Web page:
i just new i had seen this problem before just couldnt find the thread to get the link. siddhant3s your equations look better than mine :(

Refer this....

This thread is getting a bit messy. So I am going to write a quick summary and how I would tackle the problem.

First: Coordinates are almost never integers, and once you have solved a 2d problem you often need a 3d solution, and sometimes higher dimensions.

What has been missed (I think), is a clear understanding of what can be done with coordinate transforms and vectors.

Considers a triangle defined by 3 points A, B ,C and each point
is A is (ax,ay) , B is (bx,by) etc...

Any linear translation or rotation or scaling, does not change the angle . For example triangle if you cut a triangle from paper and then drop it on your desk. You can rotate it any way you like cand you can place it anywhere you like and the angles don't change.

That relates to the problem in that you can translate the triangle to an origin. e.g after entering three points A,B,C as above, you shift the triangle by -A to get three new points which include the origin (0,0).

However, you can find the vector displacement that connects the points. For example, if you want to go from A to B, then you need to move (bx-ax,by-ay), likewize B to C is (cx-bx,cy-by) and going from C to A is (ax-cx,ay-cy), these vectors can be written as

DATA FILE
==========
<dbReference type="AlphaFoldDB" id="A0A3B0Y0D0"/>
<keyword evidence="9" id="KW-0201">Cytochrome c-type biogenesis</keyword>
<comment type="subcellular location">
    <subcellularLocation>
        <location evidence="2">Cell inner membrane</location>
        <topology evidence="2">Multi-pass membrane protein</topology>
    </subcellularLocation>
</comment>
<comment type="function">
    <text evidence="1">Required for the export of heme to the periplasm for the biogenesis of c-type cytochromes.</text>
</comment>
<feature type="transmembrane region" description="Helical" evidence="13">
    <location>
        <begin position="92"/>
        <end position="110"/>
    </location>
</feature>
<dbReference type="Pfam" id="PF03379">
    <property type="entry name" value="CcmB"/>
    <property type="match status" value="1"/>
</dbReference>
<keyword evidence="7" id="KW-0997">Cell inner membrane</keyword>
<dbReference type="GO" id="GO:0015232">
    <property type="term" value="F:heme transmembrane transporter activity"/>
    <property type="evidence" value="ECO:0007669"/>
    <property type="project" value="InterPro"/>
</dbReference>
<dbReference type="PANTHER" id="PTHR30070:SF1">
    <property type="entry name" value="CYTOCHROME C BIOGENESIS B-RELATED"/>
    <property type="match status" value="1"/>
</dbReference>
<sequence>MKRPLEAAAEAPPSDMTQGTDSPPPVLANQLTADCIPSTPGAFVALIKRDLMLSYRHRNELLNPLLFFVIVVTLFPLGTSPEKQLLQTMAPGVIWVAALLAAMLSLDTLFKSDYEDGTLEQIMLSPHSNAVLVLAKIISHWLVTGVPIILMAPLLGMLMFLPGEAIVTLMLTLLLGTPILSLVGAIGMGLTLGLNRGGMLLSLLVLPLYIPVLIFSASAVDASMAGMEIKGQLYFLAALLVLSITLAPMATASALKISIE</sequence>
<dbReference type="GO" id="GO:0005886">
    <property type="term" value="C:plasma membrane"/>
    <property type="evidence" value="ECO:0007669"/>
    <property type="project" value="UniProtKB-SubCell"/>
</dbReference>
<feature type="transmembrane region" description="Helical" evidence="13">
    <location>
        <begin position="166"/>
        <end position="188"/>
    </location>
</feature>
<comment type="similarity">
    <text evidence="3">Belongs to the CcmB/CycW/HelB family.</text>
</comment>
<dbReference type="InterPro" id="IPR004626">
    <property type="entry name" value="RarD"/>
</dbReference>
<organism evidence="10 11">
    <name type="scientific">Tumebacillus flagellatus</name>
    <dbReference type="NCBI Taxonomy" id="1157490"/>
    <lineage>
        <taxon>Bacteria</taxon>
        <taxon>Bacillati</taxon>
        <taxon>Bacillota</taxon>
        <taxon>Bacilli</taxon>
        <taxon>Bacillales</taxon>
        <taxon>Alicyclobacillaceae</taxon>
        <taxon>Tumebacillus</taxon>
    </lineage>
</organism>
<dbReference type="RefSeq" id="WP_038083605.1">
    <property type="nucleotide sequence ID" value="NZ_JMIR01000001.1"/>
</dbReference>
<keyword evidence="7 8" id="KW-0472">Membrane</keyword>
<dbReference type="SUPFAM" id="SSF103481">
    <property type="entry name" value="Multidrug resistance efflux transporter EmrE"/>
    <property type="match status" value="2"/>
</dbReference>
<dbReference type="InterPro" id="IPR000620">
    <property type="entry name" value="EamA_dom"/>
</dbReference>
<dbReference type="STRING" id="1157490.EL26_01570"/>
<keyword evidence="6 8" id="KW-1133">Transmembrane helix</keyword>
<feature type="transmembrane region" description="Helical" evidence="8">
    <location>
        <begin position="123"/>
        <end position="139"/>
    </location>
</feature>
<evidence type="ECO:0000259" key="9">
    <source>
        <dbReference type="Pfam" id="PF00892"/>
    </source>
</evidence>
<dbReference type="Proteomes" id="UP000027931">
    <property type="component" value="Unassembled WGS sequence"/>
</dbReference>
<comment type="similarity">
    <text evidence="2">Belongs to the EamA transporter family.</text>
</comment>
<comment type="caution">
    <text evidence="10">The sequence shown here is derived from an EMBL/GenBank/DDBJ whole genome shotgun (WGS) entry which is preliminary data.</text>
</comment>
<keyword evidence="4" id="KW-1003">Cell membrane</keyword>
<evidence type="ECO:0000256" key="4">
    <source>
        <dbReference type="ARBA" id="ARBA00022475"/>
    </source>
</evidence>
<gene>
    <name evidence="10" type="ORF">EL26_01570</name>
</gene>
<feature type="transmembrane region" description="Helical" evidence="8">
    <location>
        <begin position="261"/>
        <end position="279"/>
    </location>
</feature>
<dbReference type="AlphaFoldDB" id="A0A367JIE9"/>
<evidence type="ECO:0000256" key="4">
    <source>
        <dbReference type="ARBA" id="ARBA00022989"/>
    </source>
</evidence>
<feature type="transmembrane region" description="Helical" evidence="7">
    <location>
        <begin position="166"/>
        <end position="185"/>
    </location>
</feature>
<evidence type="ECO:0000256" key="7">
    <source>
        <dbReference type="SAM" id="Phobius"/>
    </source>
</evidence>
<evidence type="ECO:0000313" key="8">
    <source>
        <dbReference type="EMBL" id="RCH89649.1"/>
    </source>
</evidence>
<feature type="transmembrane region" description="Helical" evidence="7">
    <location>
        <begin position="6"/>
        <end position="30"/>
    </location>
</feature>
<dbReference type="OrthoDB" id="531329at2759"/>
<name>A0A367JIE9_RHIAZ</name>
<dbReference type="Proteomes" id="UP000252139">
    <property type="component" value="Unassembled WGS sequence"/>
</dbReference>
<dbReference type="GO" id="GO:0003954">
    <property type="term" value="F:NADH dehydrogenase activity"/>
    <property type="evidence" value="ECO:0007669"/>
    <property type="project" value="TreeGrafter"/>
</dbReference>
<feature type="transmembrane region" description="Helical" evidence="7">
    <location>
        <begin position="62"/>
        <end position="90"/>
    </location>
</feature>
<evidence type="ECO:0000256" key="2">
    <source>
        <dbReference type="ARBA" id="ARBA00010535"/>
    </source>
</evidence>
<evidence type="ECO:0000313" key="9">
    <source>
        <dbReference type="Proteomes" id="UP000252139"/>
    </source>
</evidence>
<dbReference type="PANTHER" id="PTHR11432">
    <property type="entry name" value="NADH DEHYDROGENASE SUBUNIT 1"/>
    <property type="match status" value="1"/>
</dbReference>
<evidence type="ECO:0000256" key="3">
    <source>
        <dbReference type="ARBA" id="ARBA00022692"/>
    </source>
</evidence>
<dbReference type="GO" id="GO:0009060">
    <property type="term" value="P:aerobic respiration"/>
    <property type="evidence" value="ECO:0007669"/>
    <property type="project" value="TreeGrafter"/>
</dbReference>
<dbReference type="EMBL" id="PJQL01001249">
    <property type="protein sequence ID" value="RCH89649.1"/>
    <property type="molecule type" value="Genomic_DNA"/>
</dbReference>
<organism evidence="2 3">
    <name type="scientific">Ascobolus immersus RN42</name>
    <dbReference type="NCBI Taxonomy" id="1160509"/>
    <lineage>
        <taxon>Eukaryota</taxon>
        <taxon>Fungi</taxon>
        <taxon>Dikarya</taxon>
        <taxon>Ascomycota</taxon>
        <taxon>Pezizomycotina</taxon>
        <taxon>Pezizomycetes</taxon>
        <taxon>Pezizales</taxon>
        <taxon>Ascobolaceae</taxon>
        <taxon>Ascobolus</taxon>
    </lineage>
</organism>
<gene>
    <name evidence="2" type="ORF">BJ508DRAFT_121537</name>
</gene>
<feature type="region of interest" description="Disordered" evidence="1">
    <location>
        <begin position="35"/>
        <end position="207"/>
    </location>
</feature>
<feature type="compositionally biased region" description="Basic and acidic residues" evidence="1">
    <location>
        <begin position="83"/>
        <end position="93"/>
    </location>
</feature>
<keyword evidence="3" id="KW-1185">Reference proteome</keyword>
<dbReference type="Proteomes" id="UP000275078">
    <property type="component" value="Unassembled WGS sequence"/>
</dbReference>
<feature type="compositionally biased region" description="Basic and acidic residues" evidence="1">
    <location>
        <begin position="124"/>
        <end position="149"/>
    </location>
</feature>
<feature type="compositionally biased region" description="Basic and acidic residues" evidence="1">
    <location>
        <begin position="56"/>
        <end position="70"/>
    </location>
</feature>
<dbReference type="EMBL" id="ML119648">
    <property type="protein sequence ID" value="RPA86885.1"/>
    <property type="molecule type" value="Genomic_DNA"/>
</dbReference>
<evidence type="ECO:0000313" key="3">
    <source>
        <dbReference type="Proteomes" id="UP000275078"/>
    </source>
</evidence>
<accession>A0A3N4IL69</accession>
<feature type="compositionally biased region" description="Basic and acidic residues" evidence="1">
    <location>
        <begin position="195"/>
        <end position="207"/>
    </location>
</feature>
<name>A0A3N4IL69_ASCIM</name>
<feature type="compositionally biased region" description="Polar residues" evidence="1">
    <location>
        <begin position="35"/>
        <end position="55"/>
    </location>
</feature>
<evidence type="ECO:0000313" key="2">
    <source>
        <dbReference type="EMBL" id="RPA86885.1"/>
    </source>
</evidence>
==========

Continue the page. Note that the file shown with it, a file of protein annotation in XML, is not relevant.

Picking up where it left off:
$$\vec{AB}$$ etc.

For two vectors, the dot product is defined as.
$$\vec{A}.\vec{B}=|\vec{A}||\vec{B}|\cos(\theta)$$
where $$|\vec{A}|$$ means the magnitude of A and
$$\theta$$ is the angle between the vectors

What is really useful is that it is VERY easy to calcuate.
It is readily provable that for a vector in cartisian coordinates (x,y,z etc) as you have, that
$$\vec{A}.\vec{B}=ax*bx+ay*by$$
where * is the multiplication.

E.g. if A=(1,2) and B=(4,7)
The dot product is 1*4+7*2=18.

Now the most useful thing about this is that cos(90) = 0.
So you test two vectors and they are perpendicular then you always get a zero dot product.

So to test your triangle, you calculate the three vectors |AB|, |BC| and |CA| and determine if any two have zero dot product. This is normally easier than calculating all the length. It doesn't involve sqrt functions, [Although you can avoid them in the length system if you are careful]. It also allows you to calcuate a large number of other things when needed. e.g. the area (use a cross product), regardless if the triangle has a 90 angle.

This method requires at maximium, three vector subtrations ,and three vector multiplications. It is mostly robust to special cases : You only need to check that two of the points are not identical. That makes it simpler than the methods proposed above.

commented: Sounds like a plan! +17

Some notes:
If points coordinates are not integers you never (or rarery) get exactly zero dot product. Furthemore, siddhant3s's solution (based on Pythagorean theorem) is faster than that (no need to calculate three expressions in the worst case). However siddhant3s's solution is incomplete too (does not take into account that it's floating-point calculations)...